Climbing with your kid on your back: Good idea or not?

Coming to us from the UK’s Telegraph, I bring you this photo:

Menna Pritchard climbing with her daughter. (Hook News photo)

The two are pictured climbing in the UK. According to the article, they were climbing a relatively easy route, and as you can see, they’re top-roped in and have a spotter on belay below.

There’s a little uproar over this. Is it safe? Do any of us have a right to judge what outdoorsy people do with their kids? Are we so overprotective of our kids that we scream bloody murder when we see this? Or is this just too risky?

I’d like to hear your thoughts.

Bob Doucette

On Twitter @RMHigh7088

6 thoughts on “Climbing with your kid on your back: Good idea or not?

  1. Saw this last week on-line mate and the questions you ask…
    Tricky and layered to say the least. Safe and Risk are loaded terms and the barometer for them can be all over the place.
    So as you described above and not reading into the picture too much- It looks fine to me as a parent.
    Yes parents are way to over protective, for some good and bad reasons. We could toss examples back and forth ad nauseam. As a parent I look to control things I can control, the parents above look in control so that’s cool. Now when they finish for the day and put little Jasper in the car seat and head off on the way home. They no longer are in control of the “things” around them and are significantly at greater risk than they were climbing and having a solid family moment.
    Nice post!!!

    • Very good points, and thank you for your input.

      I don’t want to judge too harshly because I think kids need to learn that life does not have handrails present throughout. I wish the kid had a brain bucket on his head. And I’d hate to think what would happen if the mom somehow slipped, got turned around and slammed into the wall back first with the little girl hitting the rock first. But the mechanics of the rope and harness setup would seem to prevent that.

      Good take.

  2. I also saw this, and I’ve hesitated to comment on it too much… I view this story through two lenses, that of the slightly independantly minded individual, and that of the professional climbing instructor/climbing guide. The independantly minded individual in me firmly believes that fundamentally, people have the right to engage in any kind of risky behavior they want to, so long as it does not put others at risk. Parents also have the right to parent their children in any way they see fit. So I see no problem with the idea of this parent allowing her daughter to climb or be in a climbing environment.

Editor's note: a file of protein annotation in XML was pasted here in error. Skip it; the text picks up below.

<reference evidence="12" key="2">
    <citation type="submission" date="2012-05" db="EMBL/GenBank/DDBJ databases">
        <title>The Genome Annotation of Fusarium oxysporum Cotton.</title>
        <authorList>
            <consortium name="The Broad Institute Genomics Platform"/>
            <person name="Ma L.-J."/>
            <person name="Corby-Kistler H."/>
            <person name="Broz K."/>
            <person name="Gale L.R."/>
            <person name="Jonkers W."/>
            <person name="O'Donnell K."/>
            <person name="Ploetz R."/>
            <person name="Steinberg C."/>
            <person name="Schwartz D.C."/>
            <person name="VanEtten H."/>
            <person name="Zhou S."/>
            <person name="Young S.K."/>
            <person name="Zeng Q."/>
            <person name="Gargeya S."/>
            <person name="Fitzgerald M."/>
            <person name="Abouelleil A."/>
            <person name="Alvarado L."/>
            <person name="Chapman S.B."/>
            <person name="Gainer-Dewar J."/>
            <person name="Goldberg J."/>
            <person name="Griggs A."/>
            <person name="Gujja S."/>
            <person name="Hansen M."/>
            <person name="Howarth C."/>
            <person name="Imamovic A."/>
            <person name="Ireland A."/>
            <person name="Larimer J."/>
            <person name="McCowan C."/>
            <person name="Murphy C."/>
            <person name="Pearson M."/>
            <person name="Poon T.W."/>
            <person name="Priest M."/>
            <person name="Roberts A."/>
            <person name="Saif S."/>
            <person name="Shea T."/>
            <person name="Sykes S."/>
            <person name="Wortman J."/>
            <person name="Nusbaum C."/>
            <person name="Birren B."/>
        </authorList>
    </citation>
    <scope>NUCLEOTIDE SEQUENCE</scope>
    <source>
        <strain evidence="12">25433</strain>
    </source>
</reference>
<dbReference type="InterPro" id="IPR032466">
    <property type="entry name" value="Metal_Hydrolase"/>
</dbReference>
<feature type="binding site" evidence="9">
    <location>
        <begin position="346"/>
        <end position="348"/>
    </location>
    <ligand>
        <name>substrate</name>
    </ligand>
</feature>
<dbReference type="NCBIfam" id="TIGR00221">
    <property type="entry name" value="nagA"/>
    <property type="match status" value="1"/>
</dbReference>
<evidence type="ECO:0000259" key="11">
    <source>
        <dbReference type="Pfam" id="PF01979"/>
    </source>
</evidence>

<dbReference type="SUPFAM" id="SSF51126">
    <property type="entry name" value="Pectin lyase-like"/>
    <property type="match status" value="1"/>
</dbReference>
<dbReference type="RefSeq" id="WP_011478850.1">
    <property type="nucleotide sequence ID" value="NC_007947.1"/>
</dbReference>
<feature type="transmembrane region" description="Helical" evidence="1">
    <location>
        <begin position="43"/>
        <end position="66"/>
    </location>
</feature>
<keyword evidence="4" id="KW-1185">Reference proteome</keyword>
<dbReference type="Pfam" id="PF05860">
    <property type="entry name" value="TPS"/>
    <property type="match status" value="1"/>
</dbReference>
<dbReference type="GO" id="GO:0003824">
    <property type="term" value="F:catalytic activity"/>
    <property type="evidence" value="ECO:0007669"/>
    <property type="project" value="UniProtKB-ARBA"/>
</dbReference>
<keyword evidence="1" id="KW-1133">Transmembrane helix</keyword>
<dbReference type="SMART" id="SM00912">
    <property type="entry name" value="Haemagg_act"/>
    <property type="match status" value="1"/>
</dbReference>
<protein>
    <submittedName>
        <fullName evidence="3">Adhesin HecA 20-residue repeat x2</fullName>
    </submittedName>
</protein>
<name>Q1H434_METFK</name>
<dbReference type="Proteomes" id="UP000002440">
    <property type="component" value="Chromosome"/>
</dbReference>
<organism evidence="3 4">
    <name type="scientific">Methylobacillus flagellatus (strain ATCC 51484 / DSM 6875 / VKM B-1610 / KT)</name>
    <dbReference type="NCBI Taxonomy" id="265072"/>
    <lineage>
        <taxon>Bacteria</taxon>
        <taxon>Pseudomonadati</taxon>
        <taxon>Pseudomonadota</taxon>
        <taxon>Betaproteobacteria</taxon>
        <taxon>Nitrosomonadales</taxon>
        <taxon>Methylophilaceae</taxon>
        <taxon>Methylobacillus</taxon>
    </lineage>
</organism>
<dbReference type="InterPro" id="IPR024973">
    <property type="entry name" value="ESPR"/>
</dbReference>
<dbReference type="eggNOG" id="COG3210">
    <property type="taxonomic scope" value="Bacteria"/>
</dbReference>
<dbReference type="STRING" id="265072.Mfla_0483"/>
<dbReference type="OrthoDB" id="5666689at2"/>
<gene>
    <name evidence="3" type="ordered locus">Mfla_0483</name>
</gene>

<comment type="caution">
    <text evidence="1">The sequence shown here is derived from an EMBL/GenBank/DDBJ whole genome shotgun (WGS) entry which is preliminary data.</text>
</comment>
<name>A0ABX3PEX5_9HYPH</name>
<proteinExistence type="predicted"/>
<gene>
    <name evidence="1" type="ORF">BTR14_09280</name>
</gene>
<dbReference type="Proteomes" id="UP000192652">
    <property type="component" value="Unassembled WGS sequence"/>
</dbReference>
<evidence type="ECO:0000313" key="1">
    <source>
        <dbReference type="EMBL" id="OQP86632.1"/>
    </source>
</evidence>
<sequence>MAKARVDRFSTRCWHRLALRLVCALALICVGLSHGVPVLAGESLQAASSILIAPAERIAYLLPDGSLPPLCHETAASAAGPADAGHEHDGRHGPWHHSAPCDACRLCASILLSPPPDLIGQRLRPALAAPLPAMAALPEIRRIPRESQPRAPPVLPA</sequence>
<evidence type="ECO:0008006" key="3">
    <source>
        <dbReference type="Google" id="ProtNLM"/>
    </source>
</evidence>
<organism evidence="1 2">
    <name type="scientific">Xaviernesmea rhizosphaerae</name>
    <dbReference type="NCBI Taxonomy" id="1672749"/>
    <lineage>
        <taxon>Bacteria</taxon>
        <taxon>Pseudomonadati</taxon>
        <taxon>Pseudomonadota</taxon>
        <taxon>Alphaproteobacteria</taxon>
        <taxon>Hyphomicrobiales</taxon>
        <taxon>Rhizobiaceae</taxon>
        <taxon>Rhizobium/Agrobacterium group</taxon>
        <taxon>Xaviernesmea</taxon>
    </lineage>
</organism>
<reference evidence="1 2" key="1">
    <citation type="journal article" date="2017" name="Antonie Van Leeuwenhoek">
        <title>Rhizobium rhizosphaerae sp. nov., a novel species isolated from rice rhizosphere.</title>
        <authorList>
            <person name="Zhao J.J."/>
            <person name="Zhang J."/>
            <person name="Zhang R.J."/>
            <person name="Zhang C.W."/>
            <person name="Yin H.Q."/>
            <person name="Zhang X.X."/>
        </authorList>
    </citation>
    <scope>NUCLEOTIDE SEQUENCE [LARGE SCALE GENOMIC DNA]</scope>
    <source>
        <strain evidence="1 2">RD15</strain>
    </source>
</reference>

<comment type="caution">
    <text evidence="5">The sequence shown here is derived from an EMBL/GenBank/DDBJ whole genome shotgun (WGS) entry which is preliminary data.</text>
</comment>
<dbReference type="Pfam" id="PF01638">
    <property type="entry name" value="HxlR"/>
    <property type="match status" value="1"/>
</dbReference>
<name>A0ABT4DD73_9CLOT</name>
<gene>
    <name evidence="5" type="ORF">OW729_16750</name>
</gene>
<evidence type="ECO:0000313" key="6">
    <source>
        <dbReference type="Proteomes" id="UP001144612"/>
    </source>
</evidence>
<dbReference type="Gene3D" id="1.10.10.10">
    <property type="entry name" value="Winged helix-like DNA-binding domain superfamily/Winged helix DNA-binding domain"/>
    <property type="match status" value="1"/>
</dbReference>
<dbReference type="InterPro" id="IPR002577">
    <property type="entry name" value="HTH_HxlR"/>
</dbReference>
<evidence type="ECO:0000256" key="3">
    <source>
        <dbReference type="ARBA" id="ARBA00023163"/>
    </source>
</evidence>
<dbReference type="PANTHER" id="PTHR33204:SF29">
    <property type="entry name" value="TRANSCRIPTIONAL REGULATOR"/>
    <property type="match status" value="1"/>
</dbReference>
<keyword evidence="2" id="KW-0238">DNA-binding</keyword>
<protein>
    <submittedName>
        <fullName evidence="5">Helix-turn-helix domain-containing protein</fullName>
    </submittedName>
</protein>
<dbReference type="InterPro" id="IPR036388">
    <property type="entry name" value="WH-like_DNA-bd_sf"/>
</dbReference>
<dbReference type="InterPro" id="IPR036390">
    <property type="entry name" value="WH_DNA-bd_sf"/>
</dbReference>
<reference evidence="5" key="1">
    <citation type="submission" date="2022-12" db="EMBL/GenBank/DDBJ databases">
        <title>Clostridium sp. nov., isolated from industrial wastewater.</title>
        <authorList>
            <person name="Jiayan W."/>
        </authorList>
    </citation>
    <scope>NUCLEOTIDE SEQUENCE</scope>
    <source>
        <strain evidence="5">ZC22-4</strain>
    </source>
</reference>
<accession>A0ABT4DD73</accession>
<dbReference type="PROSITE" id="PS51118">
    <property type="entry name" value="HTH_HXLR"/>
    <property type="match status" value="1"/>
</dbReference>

The climbing instructor in me agrees that children should rock climb. However, I question whether this is the best way, for several reasons. First, one of the things we preach as climbing instructors is that all equipment MUST be climbing spec; that is, designed with the forces and demands of catching climbing falls in mind. I doubt that the child carrier that is pictured here is climbing spec, and I know it was not designed with rock climbing falls in mind. I also don’t see that the baby is attached to the rope and belay system. As good as the belay and toprope system is, technically, if the mother falls only she is protected by it. If the child were to topple out of the pack, or if the pack straps were to break under the increased strain from the fall force, it does not appear that she is tethered into the climbing system.

    I can live with the helmet issue, though I would tend to agree that the kid should be wearing one; I don’t wear helmets everytime I climb, and I do understand that in some areas there is so little danger from rock fall that helmets are optional. It is also entirely possible to rotate in a top-rope system so that your back contacts the rock wall. The rope attaches to the harness at the front, and its possible to easily spin in circles. So, your fear of the little girl being “squished” against the rock wall is actually a legitimate one.

    One last thing I take some exception to; in the article, the mother is quoted as saying “A friend was solo climbing–without ropes–beside me. He’s a qualified mountain leader and rock climber. It means we had someone very experienced right next to us at all times.” Solo climbing is insanly dangerous, and the mother reports that they were 10 meters, or about 35 feet off the ground when the photo was taken; that’s a long enough fall to be fatal. I’m not sure what being a “qualified mountain leader and rock climber” means, but I’d suggest that soloing as the group leader was maybe not the best plan. I’d also question what he would have done if he was needed; remember, he had no gear with him, and could not have really done much anyway as he couldn’t just hang on his own rope (when solo, you have to keep at least one hand on the rock…).

    I also do not want to judge too harshly, and I do agree that many parents are overprotective; I view this as (perhaps) too far in the opposite direction. Sorry to write a book here…so much to say in such a small amount of space!

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